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Bamboo is improving the watershed in Ecuador's Pichincha Province

(© FSC Ecuador/Karla Salvador)© FSC Ecuador/Karla SalvadorBamboo species can provide a great sustainable material for packaging and toilet roll, and is also commonly used for furniture and even clothing. Bamboo plantations also have incredible environmental properties: with their expansive underground stems, they reduce soil erosion and prevent sediments from entering streams and rivers. Fallen leaves carpet the ground, which reduces water evaporation. Their hollow stems retain water into the dry season, thus increasing environmental humidity. Dense bamboo vegetation also captures water droplets from fog.

In the Pichincha Province in Ecuador, a small bamboo plantation has developed its watershed ecosystem services, vital for nature and the local community. These benefits are especially important for the two small plots named El Milagro (the Miracle) and La Joya (the Jewel) as they were both used for intensive livestock production until 2004, which progressively led to eroded soils and deviation of water courses. Everything changed when its owners, a group of medium and small producers, began to plant bamboo in the area. Eventually, they created Allpabambú for technical management of their plantation. With the help of the FSC Ecosystem Services Procedure, they have demonstrated this positive impact and are looking for sponsorship to fund their hard work.

“We want to change the perception that bamboo does not require any type of care, that is only harvested to be sold. We want to demonstrate that good forest management can produce high-quality bamboo and can turn it into a sustainable and long-term resource, bringing positive environmental impacts,” says Nelly Arroyo, Manager at Allpa Bambú.

Allpa Bambú manages more than 140 hectares of plantations of giant bamboo (Dendrocalamus asper) and Guadua bamboo across the two sites of El Milagro and La Joya. One of these species is native from Ecuador, while the other one comes from Asia but has successfully acclimatized to the region. The bamboo species in these combined areas protect over 90% of surrounding local riverbanks. Protected watershed services in these properties have direct benefits not only for the local families and cooperatives, but also for surrounding communities. In total, 105 properties depend on the watershed for cultivation and livestock activities.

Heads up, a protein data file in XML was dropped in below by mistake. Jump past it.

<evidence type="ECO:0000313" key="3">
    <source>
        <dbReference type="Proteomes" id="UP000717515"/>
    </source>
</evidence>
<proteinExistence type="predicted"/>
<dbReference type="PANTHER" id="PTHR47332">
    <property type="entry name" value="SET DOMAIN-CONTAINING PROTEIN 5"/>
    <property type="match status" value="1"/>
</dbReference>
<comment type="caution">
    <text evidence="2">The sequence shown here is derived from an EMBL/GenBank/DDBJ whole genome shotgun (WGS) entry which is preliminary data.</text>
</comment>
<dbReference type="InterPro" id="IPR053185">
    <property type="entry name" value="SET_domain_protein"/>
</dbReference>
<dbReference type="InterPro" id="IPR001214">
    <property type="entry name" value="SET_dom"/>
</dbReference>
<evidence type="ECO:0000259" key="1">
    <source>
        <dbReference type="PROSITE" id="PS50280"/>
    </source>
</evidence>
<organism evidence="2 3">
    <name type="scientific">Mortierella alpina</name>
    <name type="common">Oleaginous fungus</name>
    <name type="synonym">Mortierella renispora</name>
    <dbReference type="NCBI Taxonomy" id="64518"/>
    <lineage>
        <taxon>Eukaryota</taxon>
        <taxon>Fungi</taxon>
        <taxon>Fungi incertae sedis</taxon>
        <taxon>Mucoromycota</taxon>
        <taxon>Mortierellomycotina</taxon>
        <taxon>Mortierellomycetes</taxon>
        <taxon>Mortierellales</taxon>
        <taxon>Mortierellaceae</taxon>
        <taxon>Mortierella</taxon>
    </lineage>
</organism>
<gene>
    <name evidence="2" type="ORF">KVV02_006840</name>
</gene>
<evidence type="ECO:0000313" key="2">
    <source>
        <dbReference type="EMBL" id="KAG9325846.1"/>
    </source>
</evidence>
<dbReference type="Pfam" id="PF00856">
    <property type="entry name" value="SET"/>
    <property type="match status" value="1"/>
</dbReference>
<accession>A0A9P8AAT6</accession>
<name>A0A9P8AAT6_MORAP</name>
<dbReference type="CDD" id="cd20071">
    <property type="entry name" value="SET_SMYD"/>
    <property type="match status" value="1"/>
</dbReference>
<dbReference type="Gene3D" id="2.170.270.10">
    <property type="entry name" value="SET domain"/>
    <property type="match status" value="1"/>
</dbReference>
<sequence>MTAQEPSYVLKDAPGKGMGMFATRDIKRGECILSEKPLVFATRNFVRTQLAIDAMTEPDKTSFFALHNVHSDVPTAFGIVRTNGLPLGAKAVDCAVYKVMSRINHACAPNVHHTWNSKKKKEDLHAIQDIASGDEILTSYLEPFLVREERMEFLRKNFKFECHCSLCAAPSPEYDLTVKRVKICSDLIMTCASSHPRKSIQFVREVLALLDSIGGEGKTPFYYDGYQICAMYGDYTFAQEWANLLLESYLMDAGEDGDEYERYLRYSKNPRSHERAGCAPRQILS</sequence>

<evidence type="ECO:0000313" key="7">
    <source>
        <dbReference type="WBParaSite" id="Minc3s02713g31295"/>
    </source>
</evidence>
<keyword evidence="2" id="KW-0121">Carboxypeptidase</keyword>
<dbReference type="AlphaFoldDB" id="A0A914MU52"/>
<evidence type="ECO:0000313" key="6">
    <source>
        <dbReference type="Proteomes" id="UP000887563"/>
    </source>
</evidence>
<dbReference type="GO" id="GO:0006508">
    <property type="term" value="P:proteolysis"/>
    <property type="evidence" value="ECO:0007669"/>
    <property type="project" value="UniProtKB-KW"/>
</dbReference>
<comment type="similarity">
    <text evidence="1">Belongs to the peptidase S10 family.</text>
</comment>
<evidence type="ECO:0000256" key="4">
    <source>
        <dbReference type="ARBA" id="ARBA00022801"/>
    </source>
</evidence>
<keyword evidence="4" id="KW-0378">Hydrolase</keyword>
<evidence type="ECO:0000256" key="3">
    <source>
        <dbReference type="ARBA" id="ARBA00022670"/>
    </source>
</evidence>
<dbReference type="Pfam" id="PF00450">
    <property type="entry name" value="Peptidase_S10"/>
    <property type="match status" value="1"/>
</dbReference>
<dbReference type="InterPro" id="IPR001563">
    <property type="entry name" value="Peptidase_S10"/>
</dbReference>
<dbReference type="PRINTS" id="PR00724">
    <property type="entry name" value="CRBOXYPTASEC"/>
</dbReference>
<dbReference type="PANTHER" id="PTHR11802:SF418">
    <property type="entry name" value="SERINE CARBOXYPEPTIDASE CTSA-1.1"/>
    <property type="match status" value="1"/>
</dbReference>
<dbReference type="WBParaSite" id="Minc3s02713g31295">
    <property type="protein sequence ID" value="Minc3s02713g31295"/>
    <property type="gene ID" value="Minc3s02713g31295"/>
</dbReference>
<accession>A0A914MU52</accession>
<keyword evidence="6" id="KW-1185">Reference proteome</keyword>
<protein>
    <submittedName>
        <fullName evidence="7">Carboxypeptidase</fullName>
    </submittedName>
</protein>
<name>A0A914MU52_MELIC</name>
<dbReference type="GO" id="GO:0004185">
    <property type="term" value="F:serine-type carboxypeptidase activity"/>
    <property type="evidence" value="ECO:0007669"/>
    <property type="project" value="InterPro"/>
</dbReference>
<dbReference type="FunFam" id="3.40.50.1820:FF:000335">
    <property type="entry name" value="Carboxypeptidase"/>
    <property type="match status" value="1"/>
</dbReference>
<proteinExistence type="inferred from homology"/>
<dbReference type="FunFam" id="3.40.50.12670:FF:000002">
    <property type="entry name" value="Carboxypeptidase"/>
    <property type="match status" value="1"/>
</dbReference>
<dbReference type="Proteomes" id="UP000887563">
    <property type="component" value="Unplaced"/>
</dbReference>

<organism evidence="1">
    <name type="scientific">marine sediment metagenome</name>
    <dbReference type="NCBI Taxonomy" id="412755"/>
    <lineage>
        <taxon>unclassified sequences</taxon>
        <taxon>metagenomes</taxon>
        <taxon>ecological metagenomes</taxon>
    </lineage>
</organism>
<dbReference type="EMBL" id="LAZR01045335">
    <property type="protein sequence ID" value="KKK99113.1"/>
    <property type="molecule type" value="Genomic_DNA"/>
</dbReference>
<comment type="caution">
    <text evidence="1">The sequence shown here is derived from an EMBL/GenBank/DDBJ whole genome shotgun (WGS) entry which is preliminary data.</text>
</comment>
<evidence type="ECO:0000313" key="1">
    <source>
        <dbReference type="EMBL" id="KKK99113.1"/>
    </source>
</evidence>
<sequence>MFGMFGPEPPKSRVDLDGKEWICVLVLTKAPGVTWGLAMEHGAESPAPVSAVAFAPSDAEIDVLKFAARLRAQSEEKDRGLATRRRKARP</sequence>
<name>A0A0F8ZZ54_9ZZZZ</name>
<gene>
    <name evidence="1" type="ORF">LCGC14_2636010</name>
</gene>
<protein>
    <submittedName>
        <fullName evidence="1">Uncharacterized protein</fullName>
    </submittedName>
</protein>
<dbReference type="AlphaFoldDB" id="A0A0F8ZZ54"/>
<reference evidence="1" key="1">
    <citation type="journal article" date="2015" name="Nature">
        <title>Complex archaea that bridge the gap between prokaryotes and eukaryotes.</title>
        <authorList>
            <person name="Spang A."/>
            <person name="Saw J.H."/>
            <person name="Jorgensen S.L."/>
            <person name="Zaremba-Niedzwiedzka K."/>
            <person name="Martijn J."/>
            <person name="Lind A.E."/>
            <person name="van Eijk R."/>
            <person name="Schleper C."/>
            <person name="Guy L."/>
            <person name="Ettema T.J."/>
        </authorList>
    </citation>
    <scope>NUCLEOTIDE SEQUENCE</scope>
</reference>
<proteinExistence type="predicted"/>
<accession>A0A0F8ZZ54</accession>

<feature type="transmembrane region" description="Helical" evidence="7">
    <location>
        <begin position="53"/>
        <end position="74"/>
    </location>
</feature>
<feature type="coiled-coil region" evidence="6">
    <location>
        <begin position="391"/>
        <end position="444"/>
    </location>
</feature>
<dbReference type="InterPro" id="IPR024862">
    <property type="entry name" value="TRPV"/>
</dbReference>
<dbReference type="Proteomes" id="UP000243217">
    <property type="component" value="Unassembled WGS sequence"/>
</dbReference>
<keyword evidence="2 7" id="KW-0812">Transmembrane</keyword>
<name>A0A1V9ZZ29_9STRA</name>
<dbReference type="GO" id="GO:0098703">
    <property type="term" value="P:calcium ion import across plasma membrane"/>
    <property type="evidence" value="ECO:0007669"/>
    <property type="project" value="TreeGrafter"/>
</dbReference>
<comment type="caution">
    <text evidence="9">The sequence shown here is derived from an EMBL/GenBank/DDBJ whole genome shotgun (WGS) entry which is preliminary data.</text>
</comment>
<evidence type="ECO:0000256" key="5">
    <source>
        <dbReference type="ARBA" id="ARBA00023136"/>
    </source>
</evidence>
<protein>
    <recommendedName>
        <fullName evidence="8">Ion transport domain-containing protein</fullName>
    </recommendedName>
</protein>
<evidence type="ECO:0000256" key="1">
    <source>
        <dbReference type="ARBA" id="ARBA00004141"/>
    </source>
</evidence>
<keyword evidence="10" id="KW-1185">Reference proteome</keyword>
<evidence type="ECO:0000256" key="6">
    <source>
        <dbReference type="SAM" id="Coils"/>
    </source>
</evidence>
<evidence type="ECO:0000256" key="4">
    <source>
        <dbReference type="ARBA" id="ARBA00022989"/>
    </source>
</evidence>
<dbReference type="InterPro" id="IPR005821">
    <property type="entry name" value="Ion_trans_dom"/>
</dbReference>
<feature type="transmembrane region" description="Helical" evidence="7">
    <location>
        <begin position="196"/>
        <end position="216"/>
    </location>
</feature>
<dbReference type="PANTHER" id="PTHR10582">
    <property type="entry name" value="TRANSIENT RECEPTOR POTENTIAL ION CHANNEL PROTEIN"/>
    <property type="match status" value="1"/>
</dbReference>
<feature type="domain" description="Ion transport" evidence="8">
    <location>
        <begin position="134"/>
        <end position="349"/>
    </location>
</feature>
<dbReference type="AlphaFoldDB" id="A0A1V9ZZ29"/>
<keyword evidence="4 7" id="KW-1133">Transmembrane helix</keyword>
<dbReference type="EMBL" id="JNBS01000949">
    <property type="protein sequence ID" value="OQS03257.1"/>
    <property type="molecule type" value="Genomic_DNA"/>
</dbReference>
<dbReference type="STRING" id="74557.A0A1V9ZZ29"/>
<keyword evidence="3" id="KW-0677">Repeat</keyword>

The certification body NEPCon performed the evaluation of El Milagro and La Joya in August 2019. The results proved  Allpabambú’s commitment towards “maintaining the capacity of watersheds to purify and regulate waterflow” (as per the Ecosystem Services Procedure,  Section Annex B. Impact ES3.3). A comparison of present and past data based on specific outcome indicators shows the company successfully demonstrated positive impacts in two distinct categories. First, they increased the proportion of forest cover of the sites: from 2004 to 2019, El Milagro’s forest cover grew from 36% to 85% and La Joya’s cover grew from 10% to 60%. These results were verified through spatial mapping analysis. Second, Allpabambú demonstrated a positive impact on the quality of the water itself, employing a methodology suggested by in the FSC Ecosystem Services Guidance called the stream visual assessment protocol.

Participatory monitoring methods were also used to demonstrate the difference in water quality recorded when this same piece of land was used for cattle rearing, and how the planting of bamboos have successfully brought a steady stream of water.  

“These evaluation methodologies allow small producers to avoid incurring in additional technical costs since the same producer can carry out evaluation and monitoring through observation,” explains Karla Salvador from FSC Ecuador Technical Team.  


How sponsors might help in funding such efforts

Every benefit has a cost, and funding initiatives like this can be extremely challenging. Smallholders must use their resources not only to manage and preserve, but also to cover costs for certification. Their income can also be delayed as a result of the process. Paulina Soria, FSC Ecuador National Coordinator, believes that “there is great potential for the contribution of businesses to support Allpabambú’s remarkable efforts. Not only would they show a positive impact on nature and its benefits, but also deliver small property owners with adequate compensation for their hard labor.”

The Ecosystem Services Procedure, has been successfully used in sites all over the world and recently celebrated its 28th verified ES Claim. If you are a potential sponsor interested in funding this initiative or similar ones, please contact Amy Willox (amy@fsc-uk.org).


© Forest Stewardship Council® · FSC® F000231